Learn how to report 1099-B on your tax return, how taxation on options trading works and about options information found on your 1099-B from TD Ameritrade.
This article is intended for option traders. Please excuse the option jargon! But even the savviest option traders can need a little help at tax time, particularly with cost basis reporting. If that’s you, listen up.
Suppose you traded some options last year, for the first time in a few years. If so, you might see something new on your 1099-B ... options information. This information you’re seeing is courtesy of a rule change that was kicked around for years before finally landing in front of taxpayers beginning with the 2014 tax year. It’s actually a good thing—the IRS is looking to make the reporting of taxes on options trading easy and straightforward. So, now that the information you need is readily available, let’s dive into some of the 1099 reporting requirements.
The thing about options is there are options, right? You can sell a contract short or buy it long. You can get assigned or you can exercise. With so many choices, what does the reporting look like regarding taxation on options trading?
Let’s say you bought an XYZ July 15, 2017, at 92.5 put option contract for $5.30 on September 24, 2016. By the beginning of February 2017, it was continuing to decline and you needed to jump ship, selling it for $1.16. This transaction is simple and straightforward. Your cost is $5.30, plus transaction costs, and your proceeds are $1.16, minus transaction costs, which your 1099-B will reflect. Seems too easy, perhaps? Let’s see what happens if you switch it around and sell it to open the position.
Go ahead, you traders who can deal with the risk (you know who you are), sell the XYZ put option contract to open at $5.30 then close with a $1.16 purchase. The IRS decided to make this transaction just a wee bit tricky, but don’t worry. We’ll explain. Your 1099-B is going to show a proceeds amount of $4.14 (modified by transaction costs) and a basis of $0. Confused? You’re not the only one. The IRS mandates that a trader with a cash-settled, written contract report only the gain or loss as proceeds. Your tax document will not reflect the $5.30 or $1.16 amounts, just your profit of $4.14 less transaction costs.
See, that wasn’t too bad. If this was a loss, your proceeds amount would be negative. Just for clarification, GainsKeeper® is still going to show the original sale and purchase amounts so that you can understand how your 1099 calculates a profit or loss.
“Writing an option” is trader talk for selling an option contract as an opening trade. Although many traders believe that the contract will settle in cash if the position is closed out prior to expiration, the truth is you can be assigned at any time. If the contract is exercised or assigned, it will settle in the underlying security, not cash.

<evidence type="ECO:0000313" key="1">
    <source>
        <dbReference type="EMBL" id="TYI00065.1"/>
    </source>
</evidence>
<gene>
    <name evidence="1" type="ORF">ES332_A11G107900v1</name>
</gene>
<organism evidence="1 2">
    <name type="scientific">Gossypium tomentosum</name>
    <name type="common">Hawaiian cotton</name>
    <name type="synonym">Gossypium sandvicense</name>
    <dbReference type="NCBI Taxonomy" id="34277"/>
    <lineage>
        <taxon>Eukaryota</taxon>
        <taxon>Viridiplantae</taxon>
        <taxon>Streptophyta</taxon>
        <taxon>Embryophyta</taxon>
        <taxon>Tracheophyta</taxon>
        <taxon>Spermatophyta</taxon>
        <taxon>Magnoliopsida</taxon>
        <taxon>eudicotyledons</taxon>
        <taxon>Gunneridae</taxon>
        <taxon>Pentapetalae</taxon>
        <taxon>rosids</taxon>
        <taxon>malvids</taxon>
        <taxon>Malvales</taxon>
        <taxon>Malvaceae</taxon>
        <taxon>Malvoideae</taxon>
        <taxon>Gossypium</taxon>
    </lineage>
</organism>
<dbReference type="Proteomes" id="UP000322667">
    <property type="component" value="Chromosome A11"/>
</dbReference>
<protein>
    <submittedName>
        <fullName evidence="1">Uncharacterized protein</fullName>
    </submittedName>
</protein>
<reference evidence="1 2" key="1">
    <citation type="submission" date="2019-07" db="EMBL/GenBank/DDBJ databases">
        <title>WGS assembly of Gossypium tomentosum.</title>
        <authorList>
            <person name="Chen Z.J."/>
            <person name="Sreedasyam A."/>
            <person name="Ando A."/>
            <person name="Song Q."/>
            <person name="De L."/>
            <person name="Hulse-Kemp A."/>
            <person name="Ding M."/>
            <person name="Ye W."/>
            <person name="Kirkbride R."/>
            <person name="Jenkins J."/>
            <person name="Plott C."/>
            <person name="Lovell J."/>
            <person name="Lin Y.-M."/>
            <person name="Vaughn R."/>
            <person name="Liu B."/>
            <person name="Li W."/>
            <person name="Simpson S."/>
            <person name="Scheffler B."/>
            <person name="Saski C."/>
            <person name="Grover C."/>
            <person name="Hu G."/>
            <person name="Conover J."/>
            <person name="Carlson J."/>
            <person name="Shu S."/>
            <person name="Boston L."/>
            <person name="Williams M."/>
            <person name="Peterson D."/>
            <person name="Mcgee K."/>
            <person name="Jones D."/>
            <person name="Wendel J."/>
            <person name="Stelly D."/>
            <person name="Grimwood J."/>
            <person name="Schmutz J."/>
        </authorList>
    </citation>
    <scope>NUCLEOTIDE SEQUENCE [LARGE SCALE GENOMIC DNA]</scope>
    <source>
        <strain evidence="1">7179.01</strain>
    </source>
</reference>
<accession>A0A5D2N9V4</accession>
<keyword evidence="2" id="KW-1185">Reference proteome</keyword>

Option expirations are simple to report at tax time. When the contract expires, the premium and transaction costs paid (for option buyers) will be a loss. Option writers will realize a gain equal to the amount of the cash received (the premium less transaction costs) for selling the contract.
I used to read “Choose Your Own Adventure” books in elementary school. Tax reporting on assignments and exercises is similar. The options are limited (in my chart, not the market!), and there are only four paths you can take when an exercise or assignment takes place. Follow along:
Essentially, the contract in and of itself will not be a reportable line item on your 1099 if the contract was exercised/assigned. It’s built into either your cost or proceeds, depending on which path you took.
Want another example on the taxation of stock option contracts? Let’s say you bought an XYZ July 15, 2017, at $100 call for $5, which was exercised. The contract is “done.” However, it isn’t taxable until you sell the shares of XYZ. Whenever you do decide to sell XYZ, your basis is $100 + $5 (strike price plus the premium and plus transaction costs). And keep in mind that could be the next day or 10 years later.
One final note: options on broad-based indices such as the S&P 500 (SPX) are treated a bit differently. Broad-based index options (as well as futures contracts and options on futures) fall under Section 1256 of the IRS tax code, and are required to be treated with mark-to-market status. This means that even if you didn’t liquidate a position by the last trading day of the year, the IRS treats it as if you did, and uses the closing price of that final trading day to figure your unrealized gain or loss. The closing price is “marked” and used as the cost basis going forward. For more on this and other "special" tax rules for traders, please refer to this primer.
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